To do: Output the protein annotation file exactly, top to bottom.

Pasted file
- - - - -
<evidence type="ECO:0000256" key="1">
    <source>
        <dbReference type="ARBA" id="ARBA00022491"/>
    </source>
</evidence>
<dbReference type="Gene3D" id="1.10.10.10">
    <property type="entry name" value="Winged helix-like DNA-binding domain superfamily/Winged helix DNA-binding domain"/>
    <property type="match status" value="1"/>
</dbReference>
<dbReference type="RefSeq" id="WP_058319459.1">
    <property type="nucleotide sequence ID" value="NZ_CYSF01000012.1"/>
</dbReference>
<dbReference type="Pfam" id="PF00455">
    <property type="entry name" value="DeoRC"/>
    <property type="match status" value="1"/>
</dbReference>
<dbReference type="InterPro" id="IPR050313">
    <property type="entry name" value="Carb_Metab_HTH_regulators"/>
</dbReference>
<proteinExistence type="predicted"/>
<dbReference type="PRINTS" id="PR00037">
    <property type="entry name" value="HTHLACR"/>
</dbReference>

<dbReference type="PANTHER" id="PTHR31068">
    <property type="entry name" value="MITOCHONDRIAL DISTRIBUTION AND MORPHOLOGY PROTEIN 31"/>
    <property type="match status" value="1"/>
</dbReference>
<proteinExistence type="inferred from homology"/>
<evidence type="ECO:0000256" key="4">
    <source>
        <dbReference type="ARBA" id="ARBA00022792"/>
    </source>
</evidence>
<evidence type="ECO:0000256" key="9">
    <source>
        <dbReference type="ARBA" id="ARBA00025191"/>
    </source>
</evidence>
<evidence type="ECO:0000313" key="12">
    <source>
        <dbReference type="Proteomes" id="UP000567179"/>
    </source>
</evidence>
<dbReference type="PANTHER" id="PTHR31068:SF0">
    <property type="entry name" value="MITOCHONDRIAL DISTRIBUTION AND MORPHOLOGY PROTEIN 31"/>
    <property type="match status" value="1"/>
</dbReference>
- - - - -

<evidence type="ECO:0000256" key="1">
    <source>
        <dbReference type="ARBA" id="ARBA00022491"/>
    </source>
</evidence>
<dbReference type="Gene3D" id="1.10.10.10">
    <property type="entry name" value="Winged helix-like DNA-binding domain superfamily/Winged helix DNA-binding domain"/>
    <property type="match status" value="1"/>
</dbReference>
<dbReference type="RefSeq" id="WP_058319459.1">
    <property type="nucleotide sequence ID" value="NZ_CYSF01000012.1"/>
</dbReference>
<dbReference type="Pfam" id="PF00455">
    <property type="entry name" value="DeoRC"/>
    <property type="match status" value="1"/>
</dbReference>
<dbReference type="InterPro" id="IPR050313">
    <property type="entry name" value="Carb_Metab_HTH_regulators"/>
</dbReference>
<proteinExistence type="predicted"/>
<dbReference type="PRINTS" id="PR00037">
    <property type="entry name" value="HTHLACR"/>
</dbReference>

<dbReference type="PANTHER" id="PTHR31068">
    <property type="entry name" value="MITOCHONDRIAL DISTRIBUTION AND MORPHOLOGY PROTEIN 31"/>
    <property type="match status" value="1"/>
</dbReference>
<proteinExistence type="inferred from homology"/>
<evidence type="ECO:0000256" key="4">
    <source>
        <dbReference type="ARBA" id="ARBA00022792"/>
    </source>
</evidence>
<evidence type="ECO:0000256" key="9">
    <source>
        <dbReference type="ARBA" id="ARBA00025191"/>
    </source>
</evidence>
<evidence type="ECO:0000313" key="12">
    <source>
        <dbReference type="Proteomes" id="UP000567179"/>
    </source>
</evidence>
<dbReference type="PANTHER" id="PTHR31068:SF0">
    <property type="entry name" value="MITOCHONDRIAL DISTRIBUTION AND MORPHOLOGY PROTEIN 31"/>
    <property type="match status" value="1"/>
</dbReference>